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Tuesday, December 18, 2007

Lactose in Sweeteners

A long, long time ago, before the Net - yes, kiddies, such a dark age did exist - doctors' offices would give out sheets of information on products containing lactose.

I never found out where the information in these sheets came from. Probably they emanated from whatever the equivalent of old wives' tales and urban legends were in medical schools. They were usually inaccurate, misleading, and overly scary.

Most of them had a notation that sugar substitutes contained lactose.

If that was ever true, few commercial substitutes with lactose were on the market even back in 1984 when I wrote my first book on lactose intolerance. As far as I know, those too went away and the problem didn't exist, to all intents and purposes, for over 20 years.

But food technology changes, and old established brands mutate into new forms.

On a recent trip to a supermarket, I found new versions of both Splenda and Equal on the shelves. Splenda Minis and Equal Tablets come in pocket-sized dispensers, perfect for holding over a cup of coffee or unsweetened ice tea or anything that will dissolve a tiny tablet's worth of sugar equivalent.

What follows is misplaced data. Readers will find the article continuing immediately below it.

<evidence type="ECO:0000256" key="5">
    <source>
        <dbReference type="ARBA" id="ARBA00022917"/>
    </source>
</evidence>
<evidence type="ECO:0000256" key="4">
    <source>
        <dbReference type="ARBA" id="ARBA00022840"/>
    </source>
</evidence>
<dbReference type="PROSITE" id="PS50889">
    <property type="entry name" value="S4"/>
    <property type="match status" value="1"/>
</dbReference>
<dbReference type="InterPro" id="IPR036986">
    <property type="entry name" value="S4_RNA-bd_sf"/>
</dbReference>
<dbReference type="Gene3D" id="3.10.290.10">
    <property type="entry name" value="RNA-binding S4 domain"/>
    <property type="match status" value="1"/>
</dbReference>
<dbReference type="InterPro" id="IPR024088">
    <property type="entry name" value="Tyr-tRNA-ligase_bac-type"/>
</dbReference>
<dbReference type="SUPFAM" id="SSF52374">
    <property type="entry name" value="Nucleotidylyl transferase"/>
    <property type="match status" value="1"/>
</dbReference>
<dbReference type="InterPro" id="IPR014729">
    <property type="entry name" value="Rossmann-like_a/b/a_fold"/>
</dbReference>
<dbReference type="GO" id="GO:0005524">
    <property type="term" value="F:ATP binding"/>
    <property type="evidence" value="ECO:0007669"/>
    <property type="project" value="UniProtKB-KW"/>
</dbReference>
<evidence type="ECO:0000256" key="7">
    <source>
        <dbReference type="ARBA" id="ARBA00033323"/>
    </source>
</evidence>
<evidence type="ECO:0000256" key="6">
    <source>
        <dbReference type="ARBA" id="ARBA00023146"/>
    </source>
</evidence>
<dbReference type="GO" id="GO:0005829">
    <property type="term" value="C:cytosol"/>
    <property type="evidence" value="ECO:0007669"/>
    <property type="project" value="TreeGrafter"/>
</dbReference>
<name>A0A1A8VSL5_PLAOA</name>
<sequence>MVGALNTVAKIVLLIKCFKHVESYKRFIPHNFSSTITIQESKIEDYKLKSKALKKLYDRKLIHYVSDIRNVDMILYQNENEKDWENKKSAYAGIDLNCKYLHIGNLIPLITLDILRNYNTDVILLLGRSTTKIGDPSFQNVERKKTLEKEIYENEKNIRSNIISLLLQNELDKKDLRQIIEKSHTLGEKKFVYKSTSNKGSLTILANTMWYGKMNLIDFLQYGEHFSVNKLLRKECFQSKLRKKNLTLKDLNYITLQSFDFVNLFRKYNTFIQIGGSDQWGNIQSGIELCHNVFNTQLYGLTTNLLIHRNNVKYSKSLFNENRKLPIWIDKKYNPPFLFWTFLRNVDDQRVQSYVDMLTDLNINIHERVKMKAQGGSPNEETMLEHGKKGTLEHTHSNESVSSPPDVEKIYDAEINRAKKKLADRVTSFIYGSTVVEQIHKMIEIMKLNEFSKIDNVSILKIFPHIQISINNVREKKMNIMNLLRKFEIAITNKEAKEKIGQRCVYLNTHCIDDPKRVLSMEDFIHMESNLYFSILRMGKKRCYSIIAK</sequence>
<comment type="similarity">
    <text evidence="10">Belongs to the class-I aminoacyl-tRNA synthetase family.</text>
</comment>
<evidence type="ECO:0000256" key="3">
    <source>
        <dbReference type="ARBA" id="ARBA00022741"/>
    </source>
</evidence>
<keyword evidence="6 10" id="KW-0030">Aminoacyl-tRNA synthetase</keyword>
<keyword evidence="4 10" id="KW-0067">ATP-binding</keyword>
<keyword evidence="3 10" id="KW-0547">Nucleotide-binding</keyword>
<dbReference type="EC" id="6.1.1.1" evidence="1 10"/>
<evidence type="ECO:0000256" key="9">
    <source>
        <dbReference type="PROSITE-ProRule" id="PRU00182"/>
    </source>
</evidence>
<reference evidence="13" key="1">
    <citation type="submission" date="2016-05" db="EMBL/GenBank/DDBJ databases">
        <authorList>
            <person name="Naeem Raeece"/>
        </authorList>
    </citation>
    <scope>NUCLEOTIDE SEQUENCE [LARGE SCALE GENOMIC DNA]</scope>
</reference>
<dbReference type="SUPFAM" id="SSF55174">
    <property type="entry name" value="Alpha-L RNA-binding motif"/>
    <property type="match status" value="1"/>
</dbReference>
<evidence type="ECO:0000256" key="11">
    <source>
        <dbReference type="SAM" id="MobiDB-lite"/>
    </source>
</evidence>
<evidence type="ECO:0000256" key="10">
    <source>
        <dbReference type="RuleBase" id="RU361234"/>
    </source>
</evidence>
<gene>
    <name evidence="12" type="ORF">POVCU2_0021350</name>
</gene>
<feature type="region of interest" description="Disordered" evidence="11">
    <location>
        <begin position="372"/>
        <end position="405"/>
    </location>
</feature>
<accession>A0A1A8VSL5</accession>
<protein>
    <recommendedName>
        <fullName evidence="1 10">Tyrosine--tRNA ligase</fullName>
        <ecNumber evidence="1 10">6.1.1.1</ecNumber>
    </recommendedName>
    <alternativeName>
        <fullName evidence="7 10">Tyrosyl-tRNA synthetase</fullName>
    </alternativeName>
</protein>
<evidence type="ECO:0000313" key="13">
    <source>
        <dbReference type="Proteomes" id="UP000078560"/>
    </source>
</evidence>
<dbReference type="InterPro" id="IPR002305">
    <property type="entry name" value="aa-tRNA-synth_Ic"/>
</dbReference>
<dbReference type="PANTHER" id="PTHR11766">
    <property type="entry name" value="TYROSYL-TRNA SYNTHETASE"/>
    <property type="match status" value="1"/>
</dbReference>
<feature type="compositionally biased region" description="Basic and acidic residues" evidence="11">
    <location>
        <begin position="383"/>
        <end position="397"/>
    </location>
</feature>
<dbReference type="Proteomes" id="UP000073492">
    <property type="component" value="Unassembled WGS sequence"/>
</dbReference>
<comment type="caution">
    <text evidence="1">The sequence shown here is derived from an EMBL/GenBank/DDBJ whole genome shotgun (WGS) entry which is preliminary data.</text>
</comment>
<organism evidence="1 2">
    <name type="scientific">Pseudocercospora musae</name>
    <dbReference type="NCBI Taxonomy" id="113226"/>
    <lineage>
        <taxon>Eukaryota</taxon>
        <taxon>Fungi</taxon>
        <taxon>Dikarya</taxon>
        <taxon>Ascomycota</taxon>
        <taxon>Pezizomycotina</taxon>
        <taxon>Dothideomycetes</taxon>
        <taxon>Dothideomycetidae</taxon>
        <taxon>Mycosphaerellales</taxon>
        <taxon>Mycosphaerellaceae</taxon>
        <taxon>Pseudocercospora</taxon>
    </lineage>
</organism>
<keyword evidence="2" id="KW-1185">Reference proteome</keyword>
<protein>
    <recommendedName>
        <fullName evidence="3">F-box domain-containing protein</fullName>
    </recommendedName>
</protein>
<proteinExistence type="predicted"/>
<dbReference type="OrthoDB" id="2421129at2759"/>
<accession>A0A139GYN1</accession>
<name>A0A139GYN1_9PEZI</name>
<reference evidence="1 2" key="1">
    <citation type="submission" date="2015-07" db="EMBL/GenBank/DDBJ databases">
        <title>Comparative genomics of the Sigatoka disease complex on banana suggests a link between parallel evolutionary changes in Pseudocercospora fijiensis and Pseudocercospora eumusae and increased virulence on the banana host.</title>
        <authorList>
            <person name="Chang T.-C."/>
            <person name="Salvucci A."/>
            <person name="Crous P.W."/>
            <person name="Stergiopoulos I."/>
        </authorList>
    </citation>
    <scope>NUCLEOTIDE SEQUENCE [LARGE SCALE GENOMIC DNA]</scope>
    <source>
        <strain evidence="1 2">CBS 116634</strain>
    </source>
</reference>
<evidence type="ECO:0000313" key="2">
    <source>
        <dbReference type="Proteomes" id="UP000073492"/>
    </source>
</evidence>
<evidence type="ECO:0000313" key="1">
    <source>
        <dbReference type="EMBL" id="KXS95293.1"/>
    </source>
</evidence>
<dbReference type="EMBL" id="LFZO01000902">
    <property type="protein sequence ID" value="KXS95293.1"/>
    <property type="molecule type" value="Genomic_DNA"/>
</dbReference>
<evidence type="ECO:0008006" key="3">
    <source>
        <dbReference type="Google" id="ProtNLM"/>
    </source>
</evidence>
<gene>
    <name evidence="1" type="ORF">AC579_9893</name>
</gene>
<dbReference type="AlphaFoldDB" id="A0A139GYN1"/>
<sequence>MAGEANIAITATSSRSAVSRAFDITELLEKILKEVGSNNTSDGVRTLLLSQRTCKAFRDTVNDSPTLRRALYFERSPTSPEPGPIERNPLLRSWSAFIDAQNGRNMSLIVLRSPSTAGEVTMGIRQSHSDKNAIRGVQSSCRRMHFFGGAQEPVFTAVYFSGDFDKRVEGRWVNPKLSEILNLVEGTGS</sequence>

Handy, but.

The same technology must be involved in both cases because the first ingredients - before the sucralose in Splenda's case and before the aspartame in Equal - is... lactose.

None of their other variations in granular or packet form contain lactose, and I checked several other competitors and found no lactose there either. It's only in the tablets.

These are truly tiny tablets. We're talking maybe 5 mm or 3/16 of an inch. The amount of lactose in any one tablet is so small that they can still legitimately claim that the tablets have 0 calories.

Still, I think you should know. The addition of lactose means that the tablets cannot be considered vegan and they are no longer pareve. Those with dairy allergies who avoid the presence of lactose in medications should also avoid these tablets.

A useful item. Just not for everyone.

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